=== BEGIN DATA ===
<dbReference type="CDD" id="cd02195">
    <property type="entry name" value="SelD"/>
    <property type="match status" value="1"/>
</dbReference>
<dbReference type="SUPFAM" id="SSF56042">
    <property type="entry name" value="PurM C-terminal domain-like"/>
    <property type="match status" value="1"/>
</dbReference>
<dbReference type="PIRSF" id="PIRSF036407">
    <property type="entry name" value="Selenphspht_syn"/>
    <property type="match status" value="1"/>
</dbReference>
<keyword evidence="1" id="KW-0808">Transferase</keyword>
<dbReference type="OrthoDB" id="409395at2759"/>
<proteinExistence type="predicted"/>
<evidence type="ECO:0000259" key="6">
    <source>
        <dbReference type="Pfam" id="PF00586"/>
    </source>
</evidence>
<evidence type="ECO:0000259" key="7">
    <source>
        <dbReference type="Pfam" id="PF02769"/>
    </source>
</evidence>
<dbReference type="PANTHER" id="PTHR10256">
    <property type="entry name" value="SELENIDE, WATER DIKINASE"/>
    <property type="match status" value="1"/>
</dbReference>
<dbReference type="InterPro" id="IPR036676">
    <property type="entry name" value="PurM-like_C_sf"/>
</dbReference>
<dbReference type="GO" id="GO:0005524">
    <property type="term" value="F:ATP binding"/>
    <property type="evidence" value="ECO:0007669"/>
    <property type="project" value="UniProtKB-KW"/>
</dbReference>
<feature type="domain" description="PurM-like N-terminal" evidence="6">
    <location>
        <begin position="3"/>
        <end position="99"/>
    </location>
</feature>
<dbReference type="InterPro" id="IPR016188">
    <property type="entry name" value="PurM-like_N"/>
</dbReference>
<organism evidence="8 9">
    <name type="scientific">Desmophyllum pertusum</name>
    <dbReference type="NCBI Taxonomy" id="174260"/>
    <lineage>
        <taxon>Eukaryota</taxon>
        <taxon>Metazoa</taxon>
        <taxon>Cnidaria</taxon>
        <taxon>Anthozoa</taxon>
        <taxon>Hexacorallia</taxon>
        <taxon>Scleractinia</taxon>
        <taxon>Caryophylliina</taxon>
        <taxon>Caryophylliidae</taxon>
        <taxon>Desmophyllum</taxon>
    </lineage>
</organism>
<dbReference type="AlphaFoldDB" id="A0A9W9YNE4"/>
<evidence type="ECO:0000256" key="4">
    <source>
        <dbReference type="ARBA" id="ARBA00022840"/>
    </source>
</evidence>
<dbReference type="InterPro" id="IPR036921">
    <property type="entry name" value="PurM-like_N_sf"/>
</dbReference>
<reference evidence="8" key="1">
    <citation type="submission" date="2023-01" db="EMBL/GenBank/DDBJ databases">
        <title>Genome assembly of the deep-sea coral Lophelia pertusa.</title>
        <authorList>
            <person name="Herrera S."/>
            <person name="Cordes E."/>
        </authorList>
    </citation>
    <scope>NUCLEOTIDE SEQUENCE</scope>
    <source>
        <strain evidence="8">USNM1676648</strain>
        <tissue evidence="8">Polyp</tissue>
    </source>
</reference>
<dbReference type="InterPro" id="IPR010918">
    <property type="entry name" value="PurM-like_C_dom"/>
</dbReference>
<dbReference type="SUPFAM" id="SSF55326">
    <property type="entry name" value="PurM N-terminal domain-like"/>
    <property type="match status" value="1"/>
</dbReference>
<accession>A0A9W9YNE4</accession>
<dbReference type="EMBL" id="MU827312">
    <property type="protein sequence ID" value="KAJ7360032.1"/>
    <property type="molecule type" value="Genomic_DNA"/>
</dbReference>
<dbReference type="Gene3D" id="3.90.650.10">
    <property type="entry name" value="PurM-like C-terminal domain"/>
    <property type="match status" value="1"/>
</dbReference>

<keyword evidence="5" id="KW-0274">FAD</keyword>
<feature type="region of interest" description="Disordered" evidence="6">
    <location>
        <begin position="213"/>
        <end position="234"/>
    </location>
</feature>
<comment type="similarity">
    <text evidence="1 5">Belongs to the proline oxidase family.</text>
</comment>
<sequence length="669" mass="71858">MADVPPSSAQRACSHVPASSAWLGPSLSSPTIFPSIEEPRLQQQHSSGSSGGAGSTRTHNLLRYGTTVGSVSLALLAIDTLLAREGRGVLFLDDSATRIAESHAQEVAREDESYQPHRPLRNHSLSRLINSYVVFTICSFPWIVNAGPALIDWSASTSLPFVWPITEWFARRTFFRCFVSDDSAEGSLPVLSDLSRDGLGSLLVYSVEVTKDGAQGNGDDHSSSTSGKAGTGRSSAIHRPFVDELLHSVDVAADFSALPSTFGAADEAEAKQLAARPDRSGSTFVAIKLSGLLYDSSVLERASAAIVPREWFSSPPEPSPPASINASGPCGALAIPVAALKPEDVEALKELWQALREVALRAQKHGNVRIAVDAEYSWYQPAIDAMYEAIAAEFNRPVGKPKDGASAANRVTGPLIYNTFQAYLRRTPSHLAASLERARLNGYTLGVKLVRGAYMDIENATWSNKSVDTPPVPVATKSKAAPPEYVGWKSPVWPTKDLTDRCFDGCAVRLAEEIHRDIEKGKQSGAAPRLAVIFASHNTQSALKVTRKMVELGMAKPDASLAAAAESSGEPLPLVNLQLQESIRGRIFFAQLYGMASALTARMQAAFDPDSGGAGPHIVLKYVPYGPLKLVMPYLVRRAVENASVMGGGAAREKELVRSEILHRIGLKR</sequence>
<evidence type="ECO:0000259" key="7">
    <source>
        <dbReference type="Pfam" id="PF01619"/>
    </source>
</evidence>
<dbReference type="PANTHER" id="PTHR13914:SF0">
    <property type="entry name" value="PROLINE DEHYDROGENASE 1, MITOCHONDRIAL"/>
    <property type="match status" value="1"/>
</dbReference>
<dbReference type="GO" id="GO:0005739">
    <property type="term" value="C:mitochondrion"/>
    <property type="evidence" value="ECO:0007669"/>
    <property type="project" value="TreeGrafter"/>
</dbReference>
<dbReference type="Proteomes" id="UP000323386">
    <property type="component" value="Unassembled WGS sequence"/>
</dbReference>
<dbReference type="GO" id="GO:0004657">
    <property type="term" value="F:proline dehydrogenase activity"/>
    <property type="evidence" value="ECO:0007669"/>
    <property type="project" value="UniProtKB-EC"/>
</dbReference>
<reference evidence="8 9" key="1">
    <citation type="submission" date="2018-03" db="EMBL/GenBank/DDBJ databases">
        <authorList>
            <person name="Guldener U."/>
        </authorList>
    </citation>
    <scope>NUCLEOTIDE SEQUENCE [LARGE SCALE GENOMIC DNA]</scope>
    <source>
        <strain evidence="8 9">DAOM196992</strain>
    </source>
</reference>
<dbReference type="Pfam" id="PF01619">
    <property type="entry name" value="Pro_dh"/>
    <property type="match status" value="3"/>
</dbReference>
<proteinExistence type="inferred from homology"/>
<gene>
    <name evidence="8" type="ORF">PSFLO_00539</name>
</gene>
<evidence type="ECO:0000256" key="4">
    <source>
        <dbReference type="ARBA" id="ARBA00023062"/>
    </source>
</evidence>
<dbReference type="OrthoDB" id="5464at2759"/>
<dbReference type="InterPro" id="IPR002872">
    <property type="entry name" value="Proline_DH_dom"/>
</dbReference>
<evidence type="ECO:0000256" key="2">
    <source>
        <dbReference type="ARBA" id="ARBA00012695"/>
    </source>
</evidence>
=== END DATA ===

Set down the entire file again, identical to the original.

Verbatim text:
<dbReference type="CDD" id="cd02195">
    <property type="entry name" value="SelD"/>
    <property type="match status" value="1"/>
</dbReference>
<dbReference type="SUPFAM" id="SSF56042">
    <property type="entry name" value="PurM C-terminal domain-like"/>
    <property type="match status" value="1"/>
</dbReference>
<dbReference type="PIRSF" id="PIRSF036407">
    <property type="entry name" value="Selenphspht_syn"/>
    <property type="match status" value="1"/>
</dbReference>
<keyword evidence="1" id="KW-0808">Transferase</keyword>
<dbReference type="OrthoDB" id="409395at2759"/>
<proteinExistence type="predicted"/>
<evidence type="ECO:0000259" key="6">
    <source>
        <dbReference type="Pfam" id="PF00586"/>
    </source>
</evidence>
<evidence type="ECO:0000259" key="7">
    <source>
        <dbReference type="Pfam" id="PF02769"/>
    </source>
</evidence>
<dbReference type="PANTHER" id="PTHR10256">
    <property type="entry name" value="SELENIDE, WATER DIKINASE"/>
    <property type="match status" value="1"/>
</dbReference>
<dbReference type="InterPro" id="IPR036676">
    <property type="entry name" value="PurM-like_C_sf"/>
</dbReference>
<dbReference type="GO" id="GO:0005524">
    <property type="term" value="F:ATP binding"/>
    <property type="evidence" value="ECO:0007669"/>
    <property type="project" value="UniProtKB-KW"/>
</dbReference>
<feature type="domain" description="PurM-like N-terminal" evidence="6">
    <location>
        <begin position="3"/>
        <end position="99"/>
    </location>
</feature>
<dbReference type="InterPro" id="IPR016188">
    <property type="entry name" value="PurM-like_N"/>
</dbReference>
<organism evidence="8 9">
    <name type="scientific">Desmophyllum pertusum</name>
    <dbReference type="NCBI Taxonomy" id="174260"/>
    <lineage>
        <taxon>Eukaryota</taxon>
        <taxon>Metazoa</taxon>
        <taxon>Cnidaria</taxon>
        <taxon>Anthozoa</taxon>
        <taxon>Hexacorallia</taxon>
        <taxon>Scleractinia</taxon>
        <taxon>Caryophylliina</taxon>
        <taxon>Caryophylliidae</taxon>
        <taxon>Desmophyllum</taxon>
    </lineage>
</organism>
<dbReference type="AlphaFoldDB" id="A0A9W9YNE4"/>
<evidence type="ECO:0000256" key="4">
    <source>
        <dbReference type="ARBA" id="ARBA00022840"/>
    </source>
</evidence>
<dbReference type="InterPro" id="IPR036921">
    <property type="entry name" value="PurM-like_N_sf"/>
</dbReference>
<reference evidence="8" key="1">
    <citation type="submission" date="2023-01" db="EMBL/GenBank/DDBJ databases">
        <title>Genome assembly of the deep-sea coral Lophelia pertusa.</title>
        <authorList>
            <person name="Herrera S."/>
            <person name="Cordes E."/>
        </authorList>
    </citation>
    <scope>NUCLEOTIDE SEQUENCE</scope>
    <source>
        <strain evidence="8">USNM1676648</strain>
        <tissue evidence="8">Polyp</tissue>
    </source>
</reference>
<dbReference type="InterPro" id="IPR010918">
    <property type="entry name" value="PurM-like_C_dom"/>
</dbReference>
<dbReference type="SUPFAM" id="SSF55326">
    <property type="entry name" value="PurM N-terminal domain-like"/>
    <property type="match status" value="1"/>
</dbReference>
<accession>A0A9W9YNE4</accession>
<dbReference type="EMBL" id="MU827312">
    <property type="protein sequence ID" value="KAJ7360032.1"/>
    <property type="molecule type" value="Genomic_DNA"/>
</dbReference>
<dbReference type="Gene3D" id="3.90.650.10">
    <property type="entry name" value="PurM-like C-terminal domain"/>
    <property type="match status" value="1"/>
</dbReference>

<keyword evidence="5" id="KW-0274">FAD</keyword>
<feature type="region of interest" description="Disordered" evidence="6">
    <location>
        <begin position="213"/>
        <end position="234"/>
    </location>
</feature>
<comment type="similarity">
    <text evidence="1 5">Belongs to the proline oxidase family.</text>
</comment>
<sequence length="669" mass="71858">MADVPPSSAQRACSHVPASSAWLGPSLSSPTIFPSIEEPRLQQQHSSGSSGGAGSTRTHNLLRYGTTVGSVSLALLAIDTLLAREGRGVLFLDDSATRIAESHAQEVAREDESYQPHRPLRNHSLSRLINSYVVFTICSFPWIVNAGPALIDWSASTSLPFVWPITEWFARRTFFRCFVSDDSAEGSLPVLSDLSRDGLGSLLVYSVEVTKDGAQGNGDDHSSSTSGKAGTGRSSAIHRPFVDELLHSVDVAADFSALPSTFGAADEAEAKQLAARPDRSGSTFVAIKLSGLLYDSSVLERASAAIVPREWFSSPPEPSPPASINASGPCGALAIPVAALKPEDVEALKELWQALREVALRAQKHGNVRIAVDAEYSWYQPAIDAMYEAIAAEFNRPVGKPKDGASAANRVTGPLIYNTFQAYLRRTPSHLAASLERARLNGYTLGVKLVRGAYMDIENATWSNKSVDTPPVPVATKSKAAPPEYVGWKSPVWPTKDLTDRCFDGCAVRLAEEIHRDIEKGKQSGAAPRLAVIFASHNTQSALKVTRKMVELGMAKPDASLAAAAESSGEPLPLVNLQLQESIRGRIFFAQLYGMASALTARMQAAFDPDSGGAGPHIVLKYVPYGPLKLVMPYLVRRAVENASVMGGGAAREKELVRSEILHRIGLKR</sequence>
<evidence type="ECO:0000259" key="7">
    <source>
        <dbReference type="Pfam" id="PF01619"/>
    </source>
</evidence>
<dbReference type="PANTHER" id="PTHR13914:SF0">
    <property type="entry name" value="PROLINE DEHYDROGENASE 1, MITOCHONDRIAL"/>
    <property type="match status" value="1"/>
</dbReference>
<dbReference type="GO" id="GO:0005739">
    <property type="term" value="C:mitochondrion"/>
    <property type="evidence" value="ECO:0007669"/>
    <property type="project" value="TreeGrafter"/>
</dbReference>
<dbReference type="Proteomes" id="UP000323386">
    <property type="component" value="Unassembled WGS sequence"/>
</dbReference>
<dbReference type="GO" id="GO:0004657">
    <property type="term" value="F:proline dehydrogenase activity"/>
    <property type="evidence" value="ECO:0007669"/>
    <property type="project" value="UniProtKB-EC"/>
</dbReference>
<reference evidence="8 9" key="1">
    <citation type="submission" date="2018-03" db="EMBL/GenBank/DDBJ databases">
        <authorList>
            <person name="Guldener U."/>
        </authorList>
    </citation>
    <scope>NUCLEOTIDE SEQUENCE [LARGE SCALE GENOMIC DNA]</scope>
    <source>
        <strain evidence="8 9">DAOM196992</strain>
    </source>
</reference>
<dbReference type="Pfam" id="PF01619">
    <property type="entry name" value="Pro_dh"/>
    <property type="match status" value="3"/>
</dbReference>
<proteinExistence type="inferred from homology"/>
<gene>
    <name evidence="8" type="ORF">PSFLO_00539</name>
</gene>
<evidence type="ECO:0000256" key="4">
    <source>
        <dbReference type="ARBA" id="ARBA00023062"/>
    </source>
</evidence>
<dbReference type="OrthoDB" id="5464at2759"/>
<dbReference type="InterPro" id="IPR002872">
    <property type="entry name" value="Proline_DH_dom"/>
</dbReference>
<evidence type="ECO:0000256" key="2">
    <source>
        <dbReference type="ARBA" id="ARBA00012695"/>
    </source>
</evidence>